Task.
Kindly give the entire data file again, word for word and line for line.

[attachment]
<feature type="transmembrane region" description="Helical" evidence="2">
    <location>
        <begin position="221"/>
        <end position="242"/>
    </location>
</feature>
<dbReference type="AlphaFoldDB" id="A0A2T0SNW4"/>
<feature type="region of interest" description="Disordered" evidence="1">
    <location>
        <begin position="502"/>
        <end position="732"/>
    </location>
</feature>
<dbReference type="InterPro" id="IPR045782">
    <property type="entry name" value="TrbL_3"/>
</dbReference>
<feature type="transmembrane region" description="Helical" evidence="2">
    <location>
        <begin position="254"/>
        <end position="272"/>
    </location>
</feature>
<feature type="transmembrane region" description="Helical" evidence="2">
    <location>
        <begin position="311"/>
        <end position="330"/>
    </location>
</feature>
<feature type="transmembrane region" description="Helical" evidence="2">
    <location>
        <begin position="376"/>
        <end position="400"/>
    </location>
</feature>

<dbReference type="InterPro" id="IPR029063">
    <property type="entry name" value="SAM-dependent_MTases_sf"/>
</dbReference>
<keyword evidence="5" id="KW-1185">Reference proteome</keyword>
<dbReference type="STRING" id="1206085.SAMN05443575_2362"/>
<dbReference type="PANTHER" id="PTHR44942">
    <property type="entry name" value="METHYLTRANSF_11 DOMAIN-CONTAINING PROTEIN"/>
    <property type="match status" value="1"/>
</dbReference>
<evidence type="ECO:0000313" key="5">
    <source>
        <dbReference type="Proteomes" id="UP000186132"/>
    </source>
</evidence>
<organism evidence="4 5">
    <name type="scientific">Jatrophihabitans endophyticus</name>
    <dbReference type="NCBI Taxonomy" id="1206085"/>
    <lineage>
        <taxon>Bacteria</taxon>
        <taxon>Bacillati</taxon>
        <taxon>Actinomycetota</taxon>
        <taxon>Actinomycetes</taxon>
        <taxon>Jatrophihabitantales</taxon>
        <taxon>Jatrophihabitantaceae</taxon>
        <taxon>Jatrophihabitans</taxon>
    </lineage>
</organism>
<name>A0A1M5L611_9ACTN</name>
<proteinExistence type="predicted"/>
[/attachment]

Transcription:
<feature type="transmembrane region" description="Helical" evidence="2">
    <location>
        <begin position="221"/>
        <end position="242"/>
    </location>
</feature>
<dbReference type="AlphaFoldDB" id="A0A2T0SNW4"/>
<feature type="region of interest" description="Disordered" evidence="1">
    <location>
        <begin position="502"/>
        <end position="732"/>
    </location>
</feature>
<dbReference type="InterPro" id="IPR045782">
    <property type="entry name" value="TrbL_3"/>
</dbReference>
<feature type="transmembrane region" description="Helical" evidence="2">
    <location>
        <begin position="254"/>
        <end position="272"/>
    </location>
</feature>
<feature type="transmembrane region" description="Helical" evidence="2">
    <location>
        <begin position="311"/>
        <end position="330"/>
    </location>
</feature>
<feature type="transmembrane region" description="Helical" evidence="2">
    <location>
        <begin position="376"/>
        <end position="400"/>
    </location>
</feature>

<dbReference type="InterPro" id="IPR029063">
    <property type="entry name" value="SAM-dependent_MTases_sf"/>
</dbReference>
<keyword evidence="5" id="KW-1185">Reference proteome</keyword>
<dbReference type="STRING" id="1206085.SAMN05443575_2362"/>
<dbReference type="PANTHER" id="PTHR44942">
    <property type="entry name" value="METHYLTRANSF_11 DOMAIN-CONTAINING PROTEIN"/>
    <property type="match status" value="1"/>
</dbReference>
<evidence type="ECO:0000313" key="5">
    <source>
        <dbReference type="Proteomes" id="UP000186132"/>
    </source>
</evidence>
<organism evidence="4 5">
    <name type="scientific">Jatrophihabitans endophyticus</name>
    <dbReference type="NCBI Taxonomy" id="1206085"/>
    <lineage>
        <taxon>Bacteria</taxon>
        <taxon>Bacillati</taxon>
        <taxon>Actinomycetota</taxon>
        <taxon>Actinomycetes</taxon>
        <taxon>Jatrophihabitantales</taxon>
        <taxon>Jatrophihabitantaceae</taxon>
        <taxon>Jatrophihabitans</taxon>
    </lineage>
</organism>
<name>A0A1M5L611_9ACTN</name>
<proteinExistence type="predicted"/>